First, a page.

CS378 A Formal Model of the Java Virtual Machine

Spring, 2012

Important Note: The tests are half of your grade and occur just before Spring Break and the end of semester. Do not miss the tests by leaving campus early!

Assignments and Supplemental Material


We will study a formal specification of the Java Virtual Machine (JVM). The JVM is a stack-based, object-oriented, type-safe bytecode (assembly language) interpreter on which compiled Java programs are executed.

But the focus of the course will be on teaching you how to formalize a comparably complicated computing artifact and how to subsequently use that formalization. That is, we will be more interested in formalization techniques than in the JVM specifically.

You will learn about four different things: how to make a mathematical model of a complicated digital artifact like the JVM, how to program in a simple functional language, how to reason about such models, and how to use a powerful automatic reasoning tool.


Other Useful Resources


You will note that 105% is accounted for above. The extra 5% may be considered “slack points” so that, for example, you may miss several classes and still make a perfect 100%.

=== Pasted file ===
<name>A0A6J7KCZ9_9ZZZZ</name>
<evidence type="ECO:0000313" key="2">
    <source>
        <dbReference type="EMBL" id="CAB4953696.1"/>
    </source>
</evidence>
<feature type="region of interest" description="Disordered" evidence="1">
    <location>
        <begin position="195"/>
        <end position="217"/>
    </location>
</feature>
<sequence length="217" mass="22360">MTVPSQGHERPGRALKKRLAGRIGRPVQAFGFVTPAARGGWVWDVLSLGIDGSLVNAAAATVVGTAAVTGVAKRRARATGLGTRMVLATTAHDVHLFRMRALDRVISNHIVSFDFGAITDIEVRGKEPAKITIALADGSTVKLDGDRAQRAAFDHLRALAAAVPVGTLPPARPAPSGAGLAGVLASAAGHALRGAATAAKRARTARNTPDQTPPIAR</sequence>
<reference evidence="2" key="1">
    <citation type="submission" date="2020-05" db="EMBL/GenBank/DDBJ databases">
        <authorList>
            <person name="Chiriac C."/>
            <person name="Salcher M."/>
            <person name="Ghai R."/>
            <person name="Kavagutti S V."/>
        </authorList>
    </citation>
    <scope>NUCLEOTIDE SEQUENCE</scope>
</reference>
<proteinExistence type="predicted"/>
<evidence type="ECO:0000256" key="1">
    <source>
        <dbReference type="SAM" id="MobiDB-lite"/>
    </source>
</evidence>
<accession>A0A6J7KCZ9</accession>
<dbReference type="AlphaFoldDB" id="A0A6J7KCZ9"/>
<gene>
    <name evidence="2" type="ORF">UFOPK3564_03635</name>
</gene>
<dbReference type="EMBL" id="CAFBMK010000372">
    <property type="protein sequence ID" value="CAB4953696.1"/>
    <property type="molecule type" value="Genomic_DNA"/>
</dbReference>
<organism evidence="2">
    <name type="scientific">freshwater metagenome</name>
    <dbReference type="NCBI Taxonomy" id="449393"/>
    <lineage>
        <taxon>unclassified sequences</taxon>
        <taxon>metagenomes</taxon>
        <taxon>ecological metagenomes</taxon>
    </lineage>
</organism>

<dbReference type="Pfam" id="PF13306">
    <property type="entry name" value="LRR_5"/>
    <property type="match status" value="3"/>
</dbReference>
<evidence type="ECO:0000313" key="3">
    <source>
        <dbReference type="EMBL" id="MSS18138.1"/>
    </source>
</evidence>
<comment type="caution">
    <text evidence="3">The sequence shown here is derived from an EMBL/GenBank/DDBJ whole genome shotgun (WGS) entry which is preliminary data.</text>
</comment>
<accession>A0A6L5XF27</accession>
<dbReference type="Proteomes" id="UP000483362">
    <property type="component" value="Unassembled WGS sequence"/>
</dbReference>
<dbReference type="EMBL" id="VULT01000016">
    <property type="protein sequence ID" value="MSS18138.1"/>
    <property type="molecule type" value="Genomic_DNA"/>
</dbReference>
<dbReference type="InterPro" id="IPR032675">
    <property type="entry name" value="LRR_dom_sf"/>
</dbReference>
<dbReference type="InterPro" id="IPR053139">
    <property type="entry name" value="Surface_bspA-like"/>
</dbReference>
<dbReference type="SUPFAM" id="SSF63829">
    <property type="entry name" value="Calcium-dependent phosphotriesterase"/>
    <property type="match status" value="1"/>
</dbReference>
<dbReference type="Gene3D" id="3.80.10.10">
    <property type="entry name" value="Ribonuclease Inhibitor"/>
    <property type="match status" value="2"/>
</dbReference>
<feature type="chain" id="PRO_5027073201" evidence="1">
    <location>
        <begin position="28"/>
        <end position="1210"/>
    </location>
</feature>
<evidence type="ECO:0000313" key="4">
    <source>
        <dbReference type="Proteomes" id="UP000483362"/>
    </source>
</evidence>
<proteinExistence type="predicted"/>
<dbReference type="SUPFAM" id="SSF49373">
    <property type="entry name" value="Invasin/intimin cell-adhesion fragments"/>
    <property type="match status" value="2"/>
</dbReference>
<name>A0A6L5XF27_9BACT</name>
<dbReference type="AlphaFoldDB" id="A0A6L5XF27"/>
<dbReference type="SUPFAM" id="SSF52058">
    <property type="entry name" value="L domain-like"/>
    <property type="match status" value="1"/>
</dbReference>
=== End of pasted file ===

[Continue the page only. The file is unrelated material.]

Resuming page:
Extra Credit: Extra credit will be given for projects presented at the end of the semester. Possibilities for projects will be discussed from time to time in class. If you have a project proposal, discuss it with me before you invest time in it. You may work with others on projects.


Upper-division standing is required for all CS378 classes.

If the question is “What do I have to know in order to do well in this course?” as opposed to “What are the university rules?” the answer is: mathematical logic, including induction, and some experience programming in some language, preferably Java. You should be able to use Eclipse or Emacs. Experience with Lisp or ACL2 is helpful but the subset we use is relatively small and will be taught (quickly).


I will teach you how to define and run programs in the ACL2 programming language and to use the ACL2 theorem prover. You may use either the Eclipse or Emacs interface to ACL2. Both are available on the CS Department's public machines. You may also wish to install ACL2, Emacs, and/or Eclipse on your own machine.